Today is the seventh consecutive day of nothing but grey skies and rain on O`ahu. This began on Monday after a construction crew and archaeologists entered the burial grounds at Kawaiaha`o Church. They agreed not to dig while a ho`oponopono meeting was held, but it seems to me that their presence and intent that day stirred something serious.
I stopped checking the weather reports years ago, and very rarely has it even caused any regret on my part outside of discomfort over a forgotten sweater. From my view, the rain now is a response of the iwi kupuna to the hewa going on at Kawaiaha`o Church, a response that attests to the severity of what is at steak in this particular desecration (i.e. the precedent that will be set by a so-called Hawaiian church desecrating its own peoples’ graves), and perhaps even a cry of solidarity with the sisters and brothers in Glen Cove, Turtle Island who are fighting for their ancestors too.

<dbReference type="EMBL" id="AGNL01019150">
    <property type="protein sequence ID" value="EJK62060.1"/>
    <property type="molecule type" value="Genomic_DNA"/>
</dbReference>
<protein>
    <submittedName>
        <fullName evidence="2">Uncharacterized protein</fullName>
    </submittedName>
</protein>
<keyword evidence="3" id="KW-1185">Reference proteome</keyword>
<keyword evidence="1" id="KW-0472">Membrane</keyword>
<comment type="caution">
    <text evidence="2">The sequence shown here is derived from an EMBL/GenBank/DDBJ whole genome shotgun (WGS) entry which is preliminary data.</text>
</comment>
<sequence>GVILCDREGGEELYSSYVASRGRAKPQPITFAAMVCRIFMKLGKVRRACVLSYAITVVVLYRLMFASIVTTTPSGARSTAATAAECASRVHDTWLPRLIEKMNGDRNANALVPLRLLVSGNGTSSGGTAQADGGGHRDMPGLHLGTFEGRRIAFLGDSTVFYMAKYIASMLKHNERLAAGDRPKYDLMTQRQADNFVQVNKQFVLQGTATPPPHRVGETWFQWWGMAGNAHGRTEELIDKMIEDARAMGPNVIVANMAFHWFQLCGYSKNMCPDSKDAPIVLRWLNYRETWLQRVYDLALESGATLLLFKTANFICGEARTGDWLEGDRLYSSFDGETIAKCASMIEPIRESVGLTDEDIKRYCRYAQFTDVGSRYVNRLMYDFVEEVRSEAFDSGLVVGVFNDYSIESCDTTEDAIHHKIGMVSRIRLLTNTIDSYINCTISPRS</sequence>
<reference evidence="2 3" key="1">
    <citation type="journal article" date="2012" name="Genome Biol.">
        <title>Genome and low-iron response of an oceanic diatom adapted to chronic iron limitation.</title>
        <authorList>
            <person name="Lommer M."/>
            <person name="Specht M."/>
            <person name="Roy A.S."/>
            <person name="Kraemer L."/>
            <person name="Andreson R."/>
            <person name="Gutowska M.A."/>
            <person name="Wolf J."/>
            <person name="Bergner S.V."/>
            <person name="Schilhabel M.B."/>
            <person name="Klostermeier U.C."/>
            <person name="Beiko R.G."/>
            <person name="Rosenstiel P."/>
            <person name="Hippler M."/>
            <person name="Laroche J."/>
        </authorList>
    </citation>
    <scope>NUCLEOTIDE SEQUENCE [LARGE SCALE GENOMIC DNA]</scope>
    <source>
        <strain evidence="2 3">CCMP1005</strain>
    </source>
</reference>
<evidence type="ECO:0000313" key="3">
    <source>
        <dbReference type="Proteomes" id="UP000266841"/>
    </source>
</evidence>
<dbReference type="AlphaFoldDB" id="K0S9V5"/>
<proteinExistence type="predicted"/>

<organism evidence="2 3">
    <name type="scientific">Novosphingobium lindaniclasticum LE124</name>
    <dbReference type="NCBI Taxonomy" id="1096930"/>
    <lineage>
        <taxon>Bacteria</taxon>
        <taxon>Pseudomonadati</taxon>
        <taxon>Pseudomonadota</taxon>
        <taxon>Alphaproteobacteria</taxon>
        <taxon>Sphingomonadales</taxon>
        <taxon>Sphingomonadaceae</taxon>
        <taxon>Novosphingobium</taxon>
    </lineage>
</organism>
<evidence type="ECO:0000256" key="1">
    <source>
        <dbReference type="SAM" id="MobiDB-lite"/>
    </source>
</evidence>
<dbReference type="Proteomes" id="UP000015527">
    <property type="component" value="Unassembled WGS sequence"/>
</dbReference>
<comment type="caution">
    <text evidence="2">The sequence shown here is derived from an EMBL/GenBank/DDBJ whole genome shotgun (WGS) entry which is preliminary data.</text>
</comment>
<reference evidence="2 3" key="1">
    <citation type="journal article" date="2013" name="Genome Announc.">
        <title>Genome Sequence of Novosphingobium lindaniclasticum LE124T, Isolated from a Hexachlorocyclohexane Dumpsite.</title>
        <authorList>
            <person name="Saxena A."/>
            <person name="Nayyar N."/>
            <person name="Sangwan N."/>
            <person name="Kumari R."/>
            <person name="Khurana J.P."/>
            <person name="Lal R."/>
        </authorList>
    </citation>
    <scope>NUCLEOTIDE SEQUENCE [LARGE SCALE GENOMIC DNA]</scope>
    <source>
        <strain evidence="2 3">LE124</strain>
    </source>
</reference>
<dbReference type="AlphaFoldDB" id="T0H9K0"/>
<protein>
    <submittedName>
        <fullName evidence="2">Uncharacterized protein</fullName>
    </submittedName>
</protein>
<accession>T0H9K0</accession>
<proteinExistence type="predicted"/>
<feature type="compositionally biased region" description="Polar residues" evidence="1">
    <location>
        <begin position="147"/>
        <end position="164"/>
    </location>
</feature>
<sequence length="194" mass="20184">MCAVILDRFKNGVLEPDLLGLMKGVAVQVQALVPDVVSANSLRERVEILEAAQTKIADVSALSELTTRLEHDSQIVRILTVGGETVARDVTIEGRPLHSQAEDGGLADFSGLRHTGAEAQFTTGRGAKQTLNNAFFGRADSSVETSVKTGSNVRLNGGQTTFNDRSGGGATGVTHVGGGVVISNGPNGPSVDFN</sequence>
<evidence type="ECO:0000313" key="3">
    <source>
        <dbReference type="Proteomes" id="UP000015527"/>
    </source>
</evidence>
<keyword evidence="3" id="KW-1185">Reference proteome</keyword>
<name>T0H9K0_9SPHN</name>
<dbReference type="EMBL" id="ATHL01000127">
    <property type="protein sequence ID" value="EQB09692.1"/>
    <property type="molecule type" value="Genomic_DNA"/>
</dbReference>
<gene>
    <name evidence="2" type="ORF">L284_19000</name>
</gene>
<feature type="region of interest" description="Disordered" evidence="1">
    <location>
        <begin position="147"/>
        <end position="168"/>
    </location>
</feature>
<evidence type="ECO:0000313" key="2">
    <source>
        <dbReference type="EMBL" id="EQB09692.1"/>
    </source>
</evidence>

Someone else might say to me, “Of course it’s raining – the weather forcast says it’ll rain for another five days.” And after hearing words to that effect yesterday, it occurred to me that the old ways of weather forcasting and the interpretation of signs in the weather was a much more intelligent way of dealing with the world. A brilliant antidote to self-destruction. When a particular moon, or sun, or rain appeared in an ominous way, it prompted people to look at what was wrong within their communities or within themselves that required correction. It kept human beings aware and sensitive to their responsibility to maintain natural balances. When humans “own” the world, rule it with their barometers and seismographs, they stop paying attention to the signs. They stop listening to the ancestors calling or the earth calling or our floral and faunal relatives calling. It’s just another day. Pack an umbrella. Church in the morning.